Weed control in Missoula County should take advantage of all available tools, including herbicides as a last resort, says a report put together by a subcommittee of the Missoula City-County Board of Health.
Prevention has the top priority, the herbicide subcommittee said, along with education, prevention of new invasions and other techniques such as grazing, hand pulling, mowing, tilling and re-vegetation. The best approach is an integrated approach, the board said.
The report gives general guidelines for herbicide use and detailed suggestions for the judicious use of the herbicide picloram, used on Missoula Open Space lands in the form of the brand Tordon 22K.
"Basically, what it does is recognize that there are risks, and that there's disagreement over those risks," said Peter Nielsen, an environmental health supervisor at the Missoula City-County Health Department and the staff representative to the committee. "That should come as no shock."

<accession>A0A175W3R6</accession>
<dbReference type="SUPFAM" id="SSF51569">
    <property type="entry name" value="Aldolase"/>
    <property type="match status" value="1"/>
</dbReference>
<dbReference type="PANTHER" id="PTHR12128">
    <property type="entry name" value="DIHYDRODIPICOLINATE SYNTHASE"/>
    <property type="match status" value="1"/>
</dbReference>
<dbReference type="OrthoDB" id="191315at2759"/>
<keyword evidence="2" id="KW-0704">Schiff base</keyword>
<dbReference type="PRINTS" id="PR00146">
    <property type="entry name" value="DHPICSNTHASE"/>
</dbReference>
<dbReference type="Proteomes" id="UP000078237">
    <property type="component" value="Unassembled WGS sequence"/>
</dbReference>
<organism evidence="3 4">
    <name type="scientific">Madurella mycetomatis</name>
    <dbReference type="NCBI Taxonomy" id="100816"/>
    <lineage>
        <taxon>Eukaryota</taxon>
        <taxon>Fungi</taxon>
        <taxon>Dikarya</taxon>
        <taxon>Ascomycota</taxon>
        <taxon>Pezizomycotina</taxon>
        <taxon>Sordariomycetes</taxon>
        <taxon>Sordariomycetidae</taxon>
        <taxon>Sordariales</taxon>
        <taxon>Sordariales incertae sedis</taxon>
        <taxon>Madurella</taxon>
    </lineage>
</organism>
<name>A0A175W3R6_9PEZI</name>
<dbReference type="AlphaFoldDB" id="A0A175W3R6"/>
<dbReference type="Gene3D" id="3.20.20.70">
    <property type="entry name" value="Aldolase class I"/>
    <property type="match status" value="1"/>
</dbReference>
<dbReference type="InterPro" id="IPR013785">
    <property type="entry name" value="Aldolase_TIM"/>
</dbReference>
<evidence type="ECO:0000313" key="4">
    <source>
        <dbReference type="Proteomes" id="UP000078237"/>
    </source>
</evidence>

The public is invited to comment on the report on Thursday at the health board meeting, which begins at 12:15 p.m. in Room 201 of the Missoula County Courthouse.
The subcommittee of the board has been meeting since September 1999. The Missoula City Council asked the board to undertake a thorough review of the health effects of herbicides because of public controversy about their use on Mount Jumbo as part of the mountain's Vegetation Management Plan. The City Council and its Conservation Committee adopted a revised plan in June of 1999. The health board heard from the public later in the month and formed a subcommittee in response to the public's request for a review.
The committee studied a sampling of scientific literature on herbicides, and its members also heard from opponents to herbicide use, Nielsen said. While the report recognizes the need for herbicides in some cases, it recommends minimal use to keep risks as low as possible.
Some people will be unhappy with the report because it is not anti-herbicide and some because it is not aggressive enough, he said.
"I think it's a natural tendency for people to want things to be black and white," Nielsen said. "And they're not. … There's still disagreement. And there always will be."
The Missoula City-County Board of Health will hear public comment on its subcommittee's herbicide report at its regular meeting Thursday at 12:15 p.m. in Room 201 of the Missoula County Courthouse.